I was able to see Japan at its finest. As I grasped the beauty of this country, I found myself falling in love with the culture of the Land of the Rising Sun.
Who would have thought that I’d be representing the Philippines as a student ambassador of the Japan International Cooperation Center? No one, not even me. I was one of the 46 Filipinos given the opportunity to represent my beloved country.
I was able to discover and witness the beauty of Japan—its people, culture, customs and traditions.
I have thousands of positive words to describe the Japanese people. They are most kind. They are generous people, and I could feel that in my heart. They are also disciplined, which is noticeable in how they follow strictly all given rules and practice good conduct.
Japanese culture is well-preserved by the country. We had the chance to learn ikebana, also called kado, the art of flower arrangement, and even origami, the art of paper folding. An international exchange group called Ensemble Mobara presented a Japanese culture experience program in Mobara City. Their goal is to help different cultures understand and learn to respect each other, and step up to achieve multicultural integration and a peaceful world.
Love for nature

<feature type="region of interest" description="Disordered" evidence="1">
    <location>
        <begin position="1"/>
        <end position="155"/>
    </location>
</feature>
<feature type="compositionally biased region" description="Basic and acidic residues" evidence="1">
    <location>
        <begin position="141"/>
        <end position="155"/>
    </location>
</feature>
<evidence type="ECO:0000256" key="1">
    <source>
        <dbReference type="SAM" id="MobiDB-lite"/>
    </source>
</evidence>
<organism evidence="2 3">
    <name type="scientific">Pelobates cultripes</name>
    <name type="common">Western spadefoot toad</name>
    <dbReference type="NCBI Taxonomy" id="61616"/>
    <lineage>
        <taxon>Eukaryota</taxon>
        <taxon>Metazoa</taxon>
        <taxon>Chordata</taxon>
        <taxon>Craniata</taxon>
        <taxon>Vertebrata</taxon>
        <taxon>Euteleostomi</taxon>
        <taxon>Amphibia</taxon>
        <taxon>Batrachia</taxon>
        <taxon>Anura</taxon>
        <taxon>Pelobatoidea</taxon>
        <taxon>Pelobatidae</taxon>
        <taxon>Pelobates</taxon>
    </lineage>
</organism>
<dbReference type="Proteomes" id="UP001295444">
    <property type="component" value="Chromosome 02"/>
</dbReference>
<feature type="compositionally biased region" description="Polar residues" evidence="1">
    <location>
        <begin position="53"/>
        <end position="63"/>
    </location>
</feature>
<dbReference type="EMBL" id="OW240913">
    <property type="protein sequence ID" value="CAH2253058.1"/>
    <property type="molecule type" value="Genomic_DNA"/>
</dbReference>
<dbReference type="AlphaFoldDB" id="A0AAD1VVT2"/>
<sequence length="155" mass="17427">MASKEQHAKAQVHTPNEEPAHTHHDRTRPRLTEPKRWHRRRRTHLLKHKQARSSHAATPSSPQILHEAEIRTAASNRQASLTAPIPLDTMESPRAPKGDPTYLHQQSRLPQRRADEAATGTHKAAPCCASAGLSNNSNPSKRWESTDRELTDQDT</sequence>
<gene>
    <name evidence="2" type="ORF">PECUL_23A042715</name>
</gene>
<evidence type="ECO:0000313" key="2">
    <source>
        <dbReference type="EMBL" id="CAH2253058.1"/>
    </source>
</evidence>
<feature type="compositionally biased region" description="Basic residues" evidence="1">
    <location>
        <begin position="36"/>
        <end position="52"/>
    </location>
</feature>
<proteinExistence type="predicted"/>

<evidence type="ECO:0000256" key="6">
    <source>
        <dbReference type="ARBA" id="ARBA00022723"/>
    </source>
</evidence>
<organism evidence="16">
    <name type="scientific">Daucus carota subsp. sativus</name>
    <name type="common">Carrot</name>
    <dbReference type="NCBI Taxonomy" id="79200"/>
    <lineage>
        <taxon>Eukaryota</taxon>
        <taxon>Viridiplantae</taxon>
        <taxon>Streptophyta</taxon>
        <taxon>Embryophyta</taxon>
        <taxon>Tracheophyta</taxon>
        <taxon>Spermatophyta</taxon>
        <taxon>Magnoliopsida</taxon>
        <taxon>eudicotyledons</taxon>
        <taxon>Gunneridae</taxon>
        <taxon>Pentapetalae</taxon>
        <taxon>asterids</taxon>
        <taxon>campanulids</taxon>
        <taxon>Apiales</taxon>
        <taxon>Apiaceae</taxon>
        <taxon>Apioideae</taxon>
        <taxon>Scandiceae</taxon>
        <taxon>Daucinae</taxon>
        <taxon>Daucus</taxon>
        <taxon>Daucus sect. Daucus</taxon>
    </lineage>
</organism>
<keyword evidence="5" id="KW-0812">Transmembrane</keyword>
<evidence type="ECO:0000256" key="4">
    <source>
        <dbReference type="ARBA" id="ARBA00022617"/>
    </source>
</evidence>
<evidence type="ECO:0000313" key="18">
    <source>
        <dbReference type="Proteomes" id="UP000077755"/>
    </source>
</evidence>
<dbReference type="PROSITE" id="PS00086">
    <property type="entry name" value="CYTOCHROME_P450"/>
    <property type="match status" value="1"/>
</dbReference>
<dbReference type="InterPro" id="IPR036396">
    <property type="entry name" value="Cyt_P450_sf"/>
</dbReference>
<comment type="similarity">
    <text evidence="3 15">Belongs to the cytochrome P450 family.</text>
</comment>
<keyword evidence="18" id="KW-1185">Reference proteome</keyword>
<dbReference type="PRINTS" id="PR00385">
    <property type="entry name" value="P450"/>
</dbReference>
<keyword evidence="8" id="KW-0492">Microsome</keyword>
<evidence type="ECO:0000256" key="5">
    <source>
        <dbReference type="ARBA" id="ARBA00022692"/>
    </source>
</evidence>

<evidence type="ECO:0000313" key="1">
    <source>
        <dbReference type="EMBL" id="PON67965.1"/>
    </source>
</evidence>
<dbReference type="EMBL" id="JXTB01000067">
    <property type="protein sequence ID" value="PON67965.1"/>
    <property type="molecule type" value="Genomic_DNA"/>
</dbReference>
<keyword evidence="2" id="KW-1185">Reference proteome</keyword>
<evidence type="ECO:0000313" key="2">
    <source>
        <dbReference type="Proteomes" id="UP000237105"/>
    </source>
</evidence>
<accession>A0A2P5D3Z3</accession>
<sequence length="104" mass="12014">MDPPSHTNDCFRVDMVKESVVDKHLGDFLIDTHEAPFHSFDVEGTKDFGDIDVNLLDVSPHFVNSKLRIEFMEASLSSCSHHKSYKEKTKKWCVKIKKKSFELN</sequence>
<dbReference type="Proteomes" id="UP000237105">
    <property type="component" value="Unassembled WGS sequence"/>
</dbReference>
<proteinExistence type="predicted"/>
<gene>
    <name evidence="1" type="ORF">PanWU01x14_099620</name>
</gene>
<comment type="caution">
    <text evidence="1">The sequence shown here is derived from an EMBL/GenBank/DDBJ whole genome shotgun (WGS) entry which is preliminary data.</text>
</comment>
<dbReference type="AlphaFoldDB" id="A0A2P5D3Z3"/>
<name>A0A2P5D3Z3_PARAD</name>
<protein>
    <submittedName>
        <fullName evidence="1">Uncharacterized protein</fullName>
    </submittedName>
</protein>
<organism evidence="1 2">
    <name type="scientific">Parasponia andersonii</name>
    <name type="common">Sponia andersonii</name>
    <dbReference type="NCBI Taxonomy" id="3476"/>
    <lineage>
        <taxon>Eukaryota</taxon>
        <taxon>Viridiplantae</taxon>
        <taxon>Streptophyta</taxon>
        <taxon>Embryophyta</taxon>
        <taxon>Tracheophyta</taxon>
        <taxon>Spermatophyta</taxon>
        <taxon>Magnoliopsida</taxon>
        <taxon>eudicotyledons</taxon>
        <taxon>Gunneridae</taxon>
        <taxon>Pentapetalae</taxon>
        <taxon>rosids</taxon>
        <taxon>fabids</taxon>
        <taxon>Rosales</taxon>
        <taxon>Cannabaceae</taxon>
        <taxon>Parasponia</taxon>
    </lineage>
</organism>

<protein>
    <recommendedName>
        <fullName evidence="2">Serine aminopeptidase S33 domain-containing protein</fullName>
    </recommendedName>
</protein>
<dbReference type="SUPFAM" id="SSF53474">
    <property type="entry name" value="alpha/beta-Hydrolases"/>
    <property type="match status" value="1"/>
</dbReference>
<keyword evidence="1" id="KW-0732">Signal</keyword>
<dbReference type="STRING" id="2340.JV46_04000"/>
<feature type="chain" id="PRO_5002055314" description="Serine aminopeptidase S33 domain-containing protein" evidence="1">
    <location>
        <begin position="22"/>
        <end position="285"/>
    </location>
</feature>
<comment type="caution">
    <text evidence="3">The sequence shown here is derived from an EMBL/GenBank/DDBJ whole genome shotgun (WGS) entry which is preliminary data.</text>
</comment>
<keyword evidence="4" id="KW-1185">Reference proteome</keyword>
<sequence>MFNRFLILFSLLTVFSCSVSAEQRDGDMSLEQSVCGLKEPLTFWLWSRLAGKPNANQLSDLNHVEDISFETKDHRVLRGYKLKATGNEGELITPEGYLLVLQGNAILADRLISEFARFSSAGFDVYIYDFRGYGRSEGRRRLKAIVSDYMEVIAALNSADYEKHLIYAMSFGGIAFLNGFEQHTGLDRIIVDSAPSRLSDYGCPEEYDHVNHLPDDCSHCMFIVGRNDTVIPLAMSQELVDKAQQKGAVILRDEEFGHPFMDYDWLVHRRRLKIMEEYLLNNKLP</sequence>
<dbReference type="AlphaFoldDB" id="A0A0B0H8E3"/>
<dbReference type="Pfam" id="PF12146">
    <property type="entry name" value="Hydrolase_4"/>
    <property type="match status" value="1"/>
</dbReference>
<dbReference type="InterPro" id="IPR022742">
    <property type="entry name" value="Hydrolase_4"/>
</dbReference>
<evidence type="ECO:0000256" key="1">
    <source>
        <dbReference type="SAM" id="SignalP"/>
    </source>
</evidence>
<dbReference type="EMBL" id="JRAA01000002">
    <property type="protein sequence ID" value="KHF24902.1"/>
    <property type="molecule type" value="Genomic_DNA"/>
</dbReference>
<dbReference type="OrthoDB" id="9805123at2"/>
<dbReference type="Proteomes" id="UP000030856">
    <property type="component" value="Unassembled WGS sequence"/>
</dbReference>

Ikebana is an art that has existed for 500 years. This traditional art, we learned, can be traced to the love for nature of the Japanese people, because they have a strong bond with the environment.
It is also a systematic way of expressing one’s self by placing leaves, flowers and berries in a container. The finished product symbolizes a person’s appreciation of nature as it connects the maker and the flora.
Origami is a traditional paper-folding art in Japan. By using only your hands and colorful flat papers, you will be challenged to transform them into sculpture through this multidimensional craft. It’s an enjoyable art, but it requires willingness and patience.
Honestly, we had a hard time practicing the art of paper folding to create shapes. But as you continue to learn and appreciate the art, you’ll soon have a good time doing it.
There are numerous kinds of origami—action, modular, pureland, wet folding and even kirigami. We made the basics like the famous crane, airplane, trash bin, boat and soldier’s hat. Seeing the finished product will bring a smile to your face; it will be worth all your work.
The best part of staying in Japan is when you finally realize how they are able to preserve their language and culture amid the growth that the contemporary world is bringing to their country.
And that itself is the answer—Japan is capable of being competent globally, just because they never let go of their culture. They strongly develop what is theirs, concentrate on improving what they have and prioritize their passion.